• Raffles are a Big Deal– Research shows that by offering someone a prize will increase their gift by almost 100%
  • One & Done- This is new, but it gives control to the donor. Donors who are offered the “give us one gift and you can tell use never to contact you again” option, tend to give more money and more often. Few actually choose to not be contacted again.
  • Guilt Pleas Don’t Work– You may get a 1 time gift from guilt or shame tactics, but in the long run you are only burning bridges.

As you think about how to raise money for your organization and its operations, I would encourage you to consider this information. Take a moment to think about how you raise money for your annual fundraising, and take a second to listen to the full interview.

Blog Notes- the above bullets are paraphrases from the interview found in the Freakonomics & Marketplace Report for Nov. 29, 2011.

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mobile wallet

Feuillu

The holiday season is upon us, and I have begun to plan out my end of year donations. So far it has been fairly easy to make donations online, but in a few cases I have become frustrated by the multiple steps/screens to set up an account.

If you have ever tried to make an online donation, then likely you share my pain.

  • First, you log on to a website of your favorite charity.
  • Then you click the “Donate Now” button.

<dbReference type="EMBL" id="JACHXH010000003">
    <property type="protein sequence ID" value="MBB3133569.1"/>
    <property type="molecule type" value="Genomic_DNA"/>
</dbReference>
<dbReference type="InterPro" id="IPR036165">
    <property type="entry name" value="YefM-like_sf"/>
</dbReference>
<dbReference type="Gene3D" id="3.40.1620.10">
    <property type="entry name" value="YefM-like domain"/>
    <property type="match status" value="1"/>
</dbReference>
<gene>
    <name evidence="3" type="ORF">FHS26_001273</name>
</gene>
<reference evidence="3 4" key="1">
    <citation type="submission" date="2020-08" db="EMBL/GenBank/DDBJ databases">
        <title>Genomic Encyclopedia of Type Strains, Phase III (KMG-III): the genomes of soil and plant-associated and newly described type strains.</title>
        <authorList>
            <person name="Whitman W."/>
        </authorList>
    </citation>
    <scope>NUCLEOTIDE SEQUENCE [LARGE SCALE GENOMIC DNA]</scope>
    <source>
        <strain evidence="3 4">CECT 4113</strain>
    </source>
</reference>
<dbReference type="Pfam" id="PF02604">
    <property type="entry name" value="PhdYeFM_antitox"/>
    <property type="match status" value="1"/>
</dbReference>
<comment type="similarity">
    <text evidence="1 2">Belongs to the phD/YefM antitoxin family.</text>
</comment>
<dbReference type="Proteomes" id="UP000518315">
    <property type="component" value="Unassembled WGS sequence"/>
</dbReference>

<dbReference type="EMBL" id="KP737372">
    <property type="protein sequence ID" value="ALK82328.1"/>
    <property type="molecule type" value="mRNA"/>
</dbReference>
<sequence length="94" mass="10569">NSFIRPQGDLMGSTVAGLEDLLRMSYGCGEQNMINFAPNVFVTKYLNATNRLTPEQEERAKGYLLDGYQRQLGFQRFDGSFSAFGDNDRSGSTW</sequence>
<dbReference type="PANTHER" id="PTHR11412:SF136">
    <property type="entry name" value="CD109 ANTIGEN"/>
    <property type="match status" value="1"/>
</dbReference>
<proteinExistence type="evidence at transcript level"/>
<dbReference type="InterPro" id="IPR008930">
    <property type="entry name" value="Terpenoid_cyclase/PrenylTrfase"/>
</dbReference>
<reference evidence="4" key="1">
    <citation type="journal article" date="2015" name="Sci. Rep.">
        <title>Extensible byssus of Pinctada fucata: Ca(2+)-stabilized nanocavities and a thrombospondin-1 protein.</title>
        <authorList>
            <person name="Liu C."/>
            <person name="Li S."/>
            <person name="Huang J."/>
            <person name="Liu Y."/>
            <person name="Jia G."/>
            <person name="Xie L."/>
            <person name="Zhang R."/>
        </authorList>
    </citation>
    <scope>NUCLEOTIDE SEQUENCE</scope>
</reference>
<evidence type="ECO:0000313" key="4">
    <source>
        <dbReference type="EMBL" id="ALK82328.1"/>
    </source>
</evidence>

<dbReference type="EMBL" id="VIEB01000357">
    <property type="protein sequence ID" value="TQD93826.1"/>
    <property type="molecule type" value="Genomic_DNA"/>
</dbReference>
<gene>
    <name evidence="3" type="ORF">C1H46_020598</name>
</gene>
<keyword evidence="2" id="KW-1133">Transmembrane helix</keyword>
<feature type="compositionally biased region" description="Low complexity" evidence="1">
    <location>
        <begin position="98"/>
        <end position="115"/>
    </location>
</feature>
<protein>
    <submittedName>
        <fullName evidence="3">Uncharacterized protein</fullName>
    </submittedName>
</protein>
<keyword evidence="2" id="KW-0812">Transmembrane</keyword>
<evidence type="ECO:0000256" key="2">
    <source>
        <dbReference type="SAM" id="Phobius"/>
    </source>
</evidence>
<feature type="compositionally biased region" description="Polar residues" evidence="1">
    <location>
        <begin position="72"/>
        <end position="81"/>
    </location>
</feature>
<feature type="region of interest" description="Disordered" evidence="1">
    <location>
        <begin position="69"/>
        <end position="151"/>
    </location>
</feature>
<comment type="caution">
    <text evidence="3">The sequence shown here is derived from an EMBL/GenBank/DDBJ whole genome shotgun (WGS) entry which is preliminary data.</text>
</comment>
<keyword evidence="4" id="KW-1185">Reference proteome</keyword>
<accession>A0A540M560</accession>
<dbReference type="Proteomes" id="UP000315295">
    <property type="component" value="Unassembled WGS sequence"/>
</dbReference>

• Next you are taken to an second screen and asked to fill out an online form with your name, address, and contact information.
  • Then are asked to enter your bank account or credit card info.
  • And finally you are asked to enter your amount and to click submit.

Now if you were not counting… that is approximately 5 steps.

Not bad, but what if it only took 1 step… sort of like swiping your credit card, writing a check, or dropping cash into an offering plate?

If banks and retail stores have figured out away to make shopping convenient, why can’t charities and banks find a way to make online giving easier?

Enter the mobile wallet.

Originally designed to assist customers to shop at online merchants, (more…)

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Graph showing giving in December

Network for Good

Most churches know that December is a big month for income, and overall online giving for nonprofits mirrors this trend.

In a recent report by Network for Good, research found that 33% of all online giving happens in the month of December.  This is an important statistic to help organizations plan for their operating cash flow, but it also highlights the need to keep websites active and easy to navigate.

Further research shows that many people will make a final blitz of giving on Dec. 31,  in order to beat the tax deadline, a date when many nonprofits are closed.

If you have or are considering online giving, I hope this information will encourage you to review your online giving plans before Dec. 1.

Blog Notes: Special thanks to Network for Good for sharing this information.